15  Alcohol impacts adolescents differently than it does adults → Recent brain research with MRI(Magnetic Resonance Image) suggests that young people are more vulnerable to the negative effects of alcohol on the hippocampus, the part of the brain that regulates working memory and learning. 1.Heavy use of alcohol and other drugs during the teen years can result in lower scores on tests of memory and attention in one’s early to mid-20s. 2.People who begin drinking before age 15 are four times more likely to become alcohol-dependent than those who wait until they’re 21. 3.Teens also tend to be less sensitive to Alcohol’s sedative qualities. Teens are able to stay awake longer than adults, which enables them to drink more and be more vulnerable to cognitive impairment and perhaps brain damage from alcohol poisoning than adults. Specific Effects of Alcohol Abuse on Development Of Youth

16 Do Adolescents Really React Differently Than Adults To Substances Use? → rats exposed to nicotine in adolescence self-administer more nicotine than rats first exposed as adults Collins et al, Neuropharmacology, 2004, Levin et al, Psychopharmacology, 2003

17 Addiction is a Developmental Disease: It Starts Early

18  Alcohol and substance use are associated with three major causes of youth mortality: accidents (primarily motor vehicle accidents), homicide, and suicide. Among youth, more than 30 percent of all deaths from injuries can be directly linked to alcohol.  In addition, cocaine use can produce acute cardiovascular and other complications (e.g., arrhythmias, myocardial infarction, seizures), and chronic use of marijuana has been associated with respiratory inflammation and increased risk of airway cancer.  Indirect legal, social, and economic consequences of drug use need to be noted. (e.g., cost of crime and incarceration, reduced productivity, etc.) Why Is It Important To Screen For Adolescent Alcohol And Substance Abuse?

19  Health service providers, juvenile justice workers, educators, and other professionals who work with adolescents at risk should be able to screen and refer to further assessment  The CRAFFT is a behavioral health screening tool for use with children under the age of 21 and is recommended by the American Academy Of Pediatrics’ Committee on Substance Abuse for use with adolescents  It consists of a series of 6 questions developed to screen adolescents for high risk alcohol and other drug use disorders simultaneously. It is a short, effective screening tool meant to assess whether a longer conversation about the context of use, frequency, and other risks and consequences of alcohol and other drug use is warranted. Screening for Adolescents Drug Use: Introducing CRAFFT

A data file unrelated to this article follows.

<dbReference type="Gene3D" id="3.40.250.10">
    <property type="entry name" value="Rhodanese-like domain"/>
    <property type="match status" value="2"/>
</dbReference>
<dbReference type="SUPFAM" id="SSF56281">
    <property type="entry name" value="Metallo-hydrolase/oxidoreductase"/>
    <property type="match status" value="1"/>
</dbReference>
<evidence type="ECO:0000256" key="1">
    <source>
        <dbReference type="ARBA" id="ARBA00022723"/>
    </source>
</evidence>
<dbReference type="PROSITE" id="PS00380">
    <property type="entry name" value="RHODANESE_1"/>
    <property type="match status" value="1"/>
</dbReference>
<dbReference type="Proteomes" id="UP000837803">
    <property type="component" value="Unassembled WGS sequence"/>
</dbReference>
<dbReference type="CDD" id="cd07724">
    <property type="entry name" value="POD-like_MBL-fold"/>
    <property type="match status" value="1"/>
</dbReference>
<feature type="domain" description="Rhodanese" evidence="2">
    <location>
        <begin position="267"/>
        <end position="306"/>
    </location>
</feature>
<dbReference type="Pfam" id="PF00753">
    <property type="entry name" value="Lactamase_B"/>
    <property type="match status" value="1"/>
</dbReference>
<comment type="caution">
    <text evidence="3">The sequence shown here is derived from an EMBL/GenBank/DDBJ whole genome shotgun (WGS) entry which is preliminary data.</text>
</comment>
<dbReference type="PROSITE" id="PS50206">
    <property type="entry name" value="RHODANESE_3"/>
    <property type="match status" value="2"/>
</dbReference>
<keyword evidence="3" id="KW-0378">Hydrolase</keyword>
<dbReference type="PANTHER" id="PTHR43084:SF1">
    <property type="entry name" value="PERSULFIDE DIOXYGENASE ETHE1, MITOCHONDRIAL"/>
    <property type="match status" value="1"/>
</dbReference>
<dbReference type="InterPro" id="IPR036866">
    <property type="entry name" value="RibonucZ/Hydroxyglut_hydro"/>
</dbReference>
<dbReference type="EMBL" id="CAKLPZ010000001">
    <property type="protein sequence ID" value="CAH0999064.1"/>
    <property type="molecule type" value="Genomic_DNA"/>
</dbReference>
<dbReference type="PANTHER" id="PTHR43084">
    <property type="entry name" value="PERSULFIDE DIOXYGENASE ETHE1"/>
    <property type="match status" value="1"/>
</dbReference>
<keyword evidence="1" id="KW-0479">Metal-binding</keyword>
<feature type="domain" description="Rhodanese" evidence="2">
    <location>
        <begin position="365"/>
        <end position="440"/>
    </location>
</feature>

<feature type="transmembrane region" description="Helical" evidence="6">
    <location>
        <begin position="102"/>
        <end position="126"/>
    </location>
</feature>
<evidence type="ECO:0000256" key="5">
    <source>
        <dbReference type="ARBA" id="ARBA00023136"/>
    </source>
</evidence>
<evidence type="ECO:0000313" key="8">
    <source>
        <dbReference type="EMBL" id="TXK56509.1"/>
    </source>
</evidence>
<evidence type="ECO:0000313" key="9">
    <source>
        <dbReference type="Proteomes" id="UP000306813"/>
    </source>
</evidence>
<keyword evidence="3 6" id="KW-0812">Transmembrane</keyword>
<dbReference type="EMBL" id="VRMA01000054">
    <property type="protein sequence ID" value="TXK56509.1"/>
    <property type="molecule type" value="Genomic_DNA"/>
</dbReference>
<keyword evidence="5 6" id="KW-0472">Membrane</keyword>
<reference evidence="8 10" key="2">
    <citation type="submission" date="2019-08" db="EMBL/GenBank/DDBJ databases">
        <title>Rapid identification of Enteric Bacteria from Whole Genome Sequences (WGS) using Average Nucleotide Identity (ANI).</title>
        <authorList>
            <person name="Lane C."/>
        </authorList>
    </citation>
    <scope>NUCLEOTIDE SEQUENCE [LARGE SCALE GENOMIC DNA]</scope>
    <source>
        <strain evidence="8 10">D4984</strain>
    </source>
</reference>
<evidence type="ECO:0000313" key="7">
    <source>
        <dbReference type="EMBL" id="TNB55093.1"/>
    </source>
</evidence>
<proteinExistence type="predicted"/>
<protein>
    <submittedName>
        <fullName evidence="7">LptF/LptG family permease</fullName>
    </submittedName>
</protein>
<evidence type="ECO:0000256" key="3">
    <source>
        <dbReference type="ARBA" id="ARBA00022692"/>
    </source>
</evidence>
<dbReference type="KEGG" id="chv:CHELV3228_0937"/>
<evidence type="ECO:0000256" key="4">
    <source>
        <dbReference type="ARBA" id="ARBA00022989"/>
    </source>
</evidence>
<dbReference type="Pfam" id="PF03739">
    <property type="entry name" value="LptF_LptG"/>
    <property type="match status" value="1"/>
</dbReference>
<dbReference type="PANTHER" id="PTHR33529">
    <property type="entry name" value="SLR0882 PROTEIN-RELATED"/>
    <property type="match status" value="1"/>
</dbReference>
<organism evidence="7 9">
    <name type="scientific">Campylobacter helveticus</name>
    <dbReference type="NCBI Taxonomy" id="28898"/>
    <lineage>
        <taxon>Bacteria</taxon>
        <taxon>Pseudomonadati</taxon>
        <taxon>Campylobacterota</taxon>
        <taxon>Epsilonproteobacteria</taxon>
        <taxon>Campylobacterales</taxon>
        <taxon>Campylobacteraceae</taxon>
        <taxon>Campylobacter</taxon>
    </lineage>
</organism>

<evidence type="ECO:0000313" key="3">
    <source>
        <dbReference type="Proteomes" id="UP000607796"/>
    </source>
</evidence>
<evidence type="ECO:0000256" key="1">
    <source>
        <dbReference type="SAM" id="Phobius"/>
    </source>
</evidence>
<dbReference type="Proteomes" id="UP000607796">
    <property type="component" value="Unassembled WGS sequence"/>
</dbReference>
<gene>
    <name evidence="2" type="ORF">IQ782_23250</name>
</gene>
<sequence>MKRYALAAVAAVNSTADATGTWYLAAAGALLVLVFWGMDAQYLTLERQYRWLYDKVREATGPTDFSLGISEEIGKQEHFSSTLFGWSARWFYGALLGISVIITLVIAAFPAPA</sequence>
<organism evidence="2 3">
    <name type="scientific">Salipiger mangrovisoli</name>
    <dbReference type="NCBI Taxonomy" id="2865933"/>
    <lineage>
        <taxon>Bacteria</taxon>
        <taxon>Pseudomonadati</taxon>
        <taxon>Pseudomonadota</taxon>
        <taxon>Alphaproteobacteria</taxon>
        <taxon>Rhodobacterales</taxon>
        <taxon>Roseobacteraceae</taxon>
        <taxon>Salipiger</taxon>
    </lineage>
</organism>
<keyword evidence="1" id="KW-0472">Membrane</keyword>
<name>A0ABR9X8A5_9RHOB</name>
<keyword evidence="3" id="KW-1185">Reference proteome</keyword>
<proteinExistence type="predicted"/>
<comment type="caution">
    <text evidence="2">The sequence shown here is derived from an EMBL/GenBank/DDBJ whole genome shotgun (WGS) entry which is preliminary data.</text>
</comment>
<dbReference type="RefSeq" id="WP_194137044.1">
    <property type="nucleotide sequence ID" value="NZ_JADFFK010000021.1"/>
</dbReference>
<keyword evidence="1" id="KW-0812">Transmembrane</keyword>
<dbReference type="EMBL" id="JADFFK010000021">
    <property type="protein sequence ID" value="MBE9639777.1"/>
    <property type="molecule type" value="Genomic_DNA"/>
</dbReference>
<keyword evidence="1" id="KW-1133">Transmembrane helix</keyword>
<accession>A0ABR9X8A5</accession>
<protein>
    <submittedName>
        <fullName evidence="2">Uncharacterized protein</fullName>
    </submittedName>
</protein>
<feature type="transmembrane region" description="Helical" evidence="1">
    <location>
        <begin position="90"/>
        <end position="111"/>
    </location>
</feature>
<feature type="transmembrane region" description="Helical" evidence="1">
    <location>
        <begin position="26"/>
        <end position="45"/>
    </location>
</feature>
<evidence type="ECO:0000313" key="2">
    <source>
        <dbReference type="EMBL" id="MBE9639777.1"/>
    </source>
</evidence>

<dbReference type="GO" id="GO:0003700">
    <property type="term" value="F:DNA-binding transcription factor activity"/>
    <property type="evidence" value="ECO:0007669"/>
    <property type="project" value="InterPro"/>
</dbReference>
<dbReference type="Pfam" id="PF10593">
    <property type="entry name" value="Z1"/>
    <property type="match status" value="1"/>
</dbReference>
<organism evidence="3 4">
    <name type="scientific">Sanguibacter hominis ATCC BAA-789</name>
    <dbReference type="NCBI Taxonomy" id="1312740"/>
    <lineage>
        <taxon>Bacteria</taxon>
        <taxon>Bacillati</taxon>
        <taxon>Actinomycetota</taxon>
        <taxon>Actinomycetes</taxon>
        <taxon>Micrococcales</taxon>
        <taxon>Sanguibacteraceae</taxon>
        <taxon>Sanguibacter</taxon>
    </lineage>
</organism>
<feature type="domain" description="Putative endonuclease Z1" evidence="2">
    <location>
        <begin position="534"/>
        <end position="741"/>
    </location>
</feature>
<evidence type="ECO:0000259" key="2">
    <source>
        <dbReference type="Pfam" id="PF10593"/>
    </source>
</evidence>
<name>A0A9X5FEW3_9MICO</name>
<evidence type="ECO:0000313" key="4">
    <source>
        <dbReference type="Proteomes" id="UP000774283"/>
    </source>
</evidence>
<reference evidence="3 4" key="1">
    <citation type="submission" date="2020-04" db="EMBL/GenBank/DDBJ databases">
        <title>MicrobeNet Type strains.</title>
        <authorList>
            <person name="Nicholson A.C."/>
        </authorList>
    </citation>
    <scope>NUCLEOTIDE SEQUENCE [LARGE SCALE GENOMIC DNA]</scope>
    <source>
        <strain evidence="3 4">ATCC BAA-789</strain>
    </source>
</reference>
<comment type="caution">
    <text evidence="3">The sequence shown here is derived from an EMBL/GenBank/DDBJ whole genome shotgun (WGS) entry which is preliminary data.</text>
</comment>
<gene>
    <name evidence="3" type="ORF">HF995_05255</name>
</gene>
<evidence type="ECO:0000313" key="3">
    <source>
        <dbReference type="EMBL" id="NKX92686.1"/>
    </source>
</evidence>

20 CRAFFT: Example of Screening Questions → Screening using the CRAFFT begins by asking the adolescent to answer these next questions honestly; reminding him or her confidentiality; and then ask three opening questions

21  Adolescents who screen as high risk(e.g., CRAFFT score of 2 or more) should have further assessment to determine whether they have developed dependence (addiction) to alcohol or another drug  Adolescents who are high-risk users but have not developed an addiction may benefit from a brief intervention – 1 or 2 brief intervention sessions either conducted by a primary care provider or allied mental health professional to discuss the impact of drugs or alcohol on their lives or their futures Timely Management: Referral or Intervention

22  motivational interviewing (or change talk) skill is valuable for healthcare providers → change talk is meant to be self-motivating dialogue → change is facilitated by communicating in a way that elicits the person’s own reasons for and advantages of change → can be helpful in assisting patient to resolve his/her ambivalence towards the impact of using alcohol and other drugs Prevention of Alcohol/Substance Abuse

23  For families: 1.Evidence-based family skills training programs (e.g., Strategic Prevention Framework offered by the Substance Abuse and Mental Health Service Administration) have been found to be the most effective way to prevent substance use among children and adolescents 2.Programs target the whole family and offer skills-building for parents on monitoring and supervision of children's activities, communication and setting age appropriate limits. Preventing Drug Use Among Youth

24  For Schools/Communities: Organize a Kick Off Event To garner community-wide attention, organize a walk or run culminating in a rally featuring presentations from community leaders on the importance of preventing drug use before it begins Utilize Social Media Post information about substance abuse and initiate discussions, media feeds, and open forums about prevention on your coalition’s Facebook page and Twitter feed Promote Alternative Activities Sports, art, and other healthy and fun activities such as a substance-free tailgate before a school football game or a safe homecoming after-party in a community center or gymnasium are great ways to deter youth from substance use and other risky behaviors Preventing Drug Use Among Youth

25 Any Questions?

26 Jeff R. Temple, PhD Associate Professor and Psychologist Director, Behavioral Health and Research Department of Ob/Gyn UTMB Health ------------------------- 409.747.8560 THANK YOU! @DrJeffTemple